that's a nice perk to it all.
Thank you.
Todd Dayton: Todd Dayton from down --
Rotary Club in the Miami area.
And we're one of the few Rotary districts that are international
in the United States.
And one of the issues we have with our exchange students,
we have 11 of them inbound just out of our district,
and when they go over to the Bahamas,
which is part of my district, Lucaya area, Freeport,
getting them in and out, of course, with the United States,
it's certainly something that would be nice for us to figure
out a way to make that happen, because it's an important part
of their exchange when they're here in the United States.
The other thing that we're also a Beta test right now with one
of our close Rotary Club at Coral Gables that's doing a Beta
test on the corporate affiliate allowing,
because we've traditionally been members rather than corporations
are a member of Rotary, and it may be something that could be
latched into the exchanges going on of becoming hooked up
corporately with Rotary.
So when they do go back, there may be a corporate exchange that
goes on and a direct connection between our two countries with
corporations to work abroad in the United States.
So more a comment than a question,
but the one with the Bahamas, it's a big issue,
I'm trying to move that many students in the State of
Florida across borders, and I understand the Bahamas
have to be part of that as well, but the government, the U.S.
Government makes it a little difficult because they're here,
not in the Bahamas.
So thank you.
Robin Lerner: Okay.
Thank you.
No, we'll write that down and we'll look into that.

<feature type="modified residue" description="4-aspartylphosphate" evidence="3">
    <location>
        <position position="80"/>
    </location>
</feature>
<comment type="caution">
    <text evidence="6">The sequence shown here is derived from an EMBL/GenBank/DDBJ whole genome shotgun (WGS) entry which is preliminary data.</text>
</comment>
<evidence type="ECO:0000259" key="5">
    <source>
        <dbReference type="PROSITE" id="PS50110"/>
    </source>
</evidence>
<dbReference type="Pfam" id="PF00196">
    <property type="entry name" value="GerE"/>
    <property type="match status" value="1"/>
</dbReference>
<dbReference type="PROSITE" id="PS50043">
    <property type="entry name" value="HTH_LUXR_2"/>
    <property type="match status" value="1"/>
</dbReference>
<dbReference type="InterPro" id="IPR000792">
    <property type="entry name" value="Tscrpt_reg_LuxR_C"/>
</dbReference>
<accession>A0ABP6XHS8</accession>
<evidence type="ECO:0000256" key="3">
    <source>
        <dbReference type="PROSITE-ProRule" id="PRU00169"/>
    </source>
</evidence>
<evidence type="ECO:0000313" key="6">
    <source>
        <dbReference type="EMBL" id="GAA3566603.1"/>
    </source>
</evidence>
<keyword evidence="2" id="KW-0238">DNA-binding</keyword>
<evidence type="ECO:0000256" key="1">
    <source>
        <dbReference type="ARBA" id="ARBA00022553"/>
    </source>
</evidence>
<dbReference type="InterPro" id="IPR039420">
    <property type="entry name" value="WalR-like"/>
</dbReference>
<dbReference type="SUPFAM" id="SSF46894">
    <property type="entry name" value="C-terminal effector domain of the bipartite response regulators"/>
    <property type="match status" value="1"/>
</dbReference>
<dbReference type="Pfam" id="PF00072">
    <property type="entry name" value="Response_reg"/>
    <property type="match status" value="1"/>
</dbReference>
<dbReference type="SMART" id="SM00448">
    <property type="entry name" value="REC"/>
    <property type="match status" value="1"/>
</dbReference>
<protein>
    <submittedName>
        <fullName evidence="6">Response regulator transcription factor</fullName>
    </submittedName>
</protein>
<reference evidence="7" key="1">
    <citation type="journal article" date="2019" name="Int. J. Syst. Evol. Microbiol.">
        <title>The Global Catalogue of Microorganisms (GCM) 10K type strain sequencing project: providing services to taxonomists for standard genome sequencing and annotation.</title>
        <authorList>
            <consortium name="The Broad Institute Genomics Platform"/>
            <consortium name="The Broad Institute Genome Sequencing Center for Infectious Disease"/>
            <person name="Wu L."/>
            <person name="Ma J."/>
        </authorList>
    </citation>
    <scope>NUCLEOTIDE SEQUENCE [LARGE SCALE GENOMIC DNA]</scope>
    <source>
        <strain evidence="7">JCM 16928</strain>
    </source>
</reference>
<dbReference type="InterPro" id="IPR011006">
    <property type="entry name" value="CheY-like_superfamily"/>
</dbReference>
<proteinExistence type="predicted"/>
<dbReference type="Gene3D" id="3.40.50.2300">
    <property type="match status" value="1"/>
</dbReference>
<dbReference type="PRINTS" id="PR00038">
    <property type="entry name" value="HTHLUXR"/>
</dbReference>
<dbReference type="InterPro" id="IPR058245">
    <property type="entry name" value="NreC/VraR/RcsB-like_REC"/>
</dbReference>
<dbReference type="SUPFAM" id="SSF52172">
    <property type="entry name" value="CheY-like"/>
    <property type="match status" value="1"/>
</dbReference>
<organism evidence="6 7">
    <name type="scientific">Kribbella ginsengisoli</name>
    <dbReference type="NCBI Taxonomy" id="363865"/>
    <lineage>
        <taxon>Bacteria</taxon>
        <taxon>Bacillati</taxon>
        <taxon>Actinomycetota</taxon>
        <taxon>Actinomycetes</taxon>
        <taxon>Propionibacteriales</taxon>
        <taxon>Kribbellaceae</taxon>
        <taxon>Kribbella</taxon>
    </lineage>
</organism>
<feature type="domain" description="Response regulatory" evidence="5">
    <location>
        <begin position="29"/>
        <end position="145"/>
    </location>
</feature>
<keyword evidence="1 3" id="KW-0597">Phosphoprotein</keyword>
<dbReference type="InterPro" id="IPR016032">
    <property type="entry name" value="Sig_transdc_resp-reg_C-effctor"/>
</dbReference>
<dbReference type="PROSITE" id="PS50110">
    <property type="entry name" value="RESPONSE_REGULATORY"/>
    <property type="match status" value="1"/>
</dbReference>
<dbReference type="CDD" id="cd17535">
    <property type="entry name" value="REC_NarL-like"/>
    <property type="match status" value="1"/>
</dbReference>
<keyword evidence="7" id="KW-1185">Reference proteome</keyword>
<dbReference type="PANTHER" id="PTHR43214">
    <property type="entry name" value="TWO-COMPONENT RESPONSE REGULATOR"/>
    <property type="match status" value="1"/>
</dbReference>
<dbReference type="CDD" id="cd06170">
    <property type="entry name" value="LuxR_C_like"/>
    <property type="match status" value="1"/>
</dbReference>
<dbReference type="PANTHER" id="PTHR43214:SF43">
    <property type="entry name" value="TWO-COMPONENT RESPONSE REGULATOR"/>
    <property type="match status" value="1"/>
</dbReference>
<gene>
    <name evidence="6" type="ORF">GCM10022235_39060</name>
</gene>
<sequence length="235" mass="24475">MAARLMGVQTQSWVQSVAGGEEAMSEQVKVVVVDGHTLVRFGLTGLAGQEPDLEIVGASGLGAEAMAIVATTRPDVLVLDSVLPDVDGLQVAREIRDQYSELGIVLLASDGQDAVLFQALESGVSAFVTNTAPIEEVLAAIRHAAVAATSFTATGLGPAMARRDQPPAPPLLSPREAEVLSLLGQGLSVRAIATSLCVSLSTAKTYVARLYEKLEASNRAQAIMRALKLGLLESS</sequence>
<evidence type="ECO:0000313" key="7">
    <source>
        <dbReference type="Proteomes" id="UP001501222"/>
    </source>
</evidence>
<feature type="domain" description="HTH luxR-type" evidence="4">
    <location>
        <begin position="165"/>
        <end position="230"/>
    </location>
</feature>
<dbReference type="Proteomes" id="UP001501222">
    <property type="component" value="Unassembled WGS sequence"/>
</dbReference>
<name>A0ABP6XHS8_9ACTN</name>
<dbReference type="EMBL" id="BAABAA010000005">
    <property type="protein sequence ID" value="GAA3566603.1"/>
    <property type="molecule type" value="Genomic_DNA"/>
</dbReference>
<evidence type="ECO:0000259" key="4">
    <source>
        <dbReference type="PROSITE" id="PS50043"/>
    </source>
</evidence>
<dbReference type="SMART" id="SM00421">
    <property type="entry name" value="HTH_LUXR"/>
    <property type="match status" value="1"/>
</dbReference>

Mary McCambridge: Hi, Cheryl.
I'm Mary McCambridge, I'm from district 5440,
which is Colorado and Wyoming and a couple of
pieces of other states.
We have been working very much recently with
the youth exchange.
We have 24 inbound, 23 outbound, and there has been some concern
-- actually we're also a host family for a Norwegian
student right now.
And I would love to have brought her this weekend,
but prom is this weekend, major drama.
Robin Lerner: Oh, gosh, yeah.
Audience: One of the concerns -- I'm happy to hear your
comments, because one of the things we've been concerned
about is after that horrible exchange program got aired,
not Rotary, but some of the others,
we've been concerned about Department of State requirements
going -- the paper work, the cost and everything going up,
up, up, and so our people are concerned about whether the
program is in jeopardy.
So I'm just wondering if you can address that.
And our people went to Alaska and probably saw James there,
so they loved the conference, but we're concerned about
continuity of the program.
Robin Lerner: Yeah.
No, it's a really good point.
And you know, I -- without knowing the specifics of the
cost and things that you're concerned about,
I can say that we have looked closely at the high school
exchange program, and clearly the rule from 2010 established
new requirements, and we will probably have
more new requirements.
The health safety welfare of the exchange participants is really
paramount, and I know that you all know that and you -- you do
everything you can, but we have got to have consistency across
the board, because not everyone is doing the same thing.
And with that number of students that come and having, you know,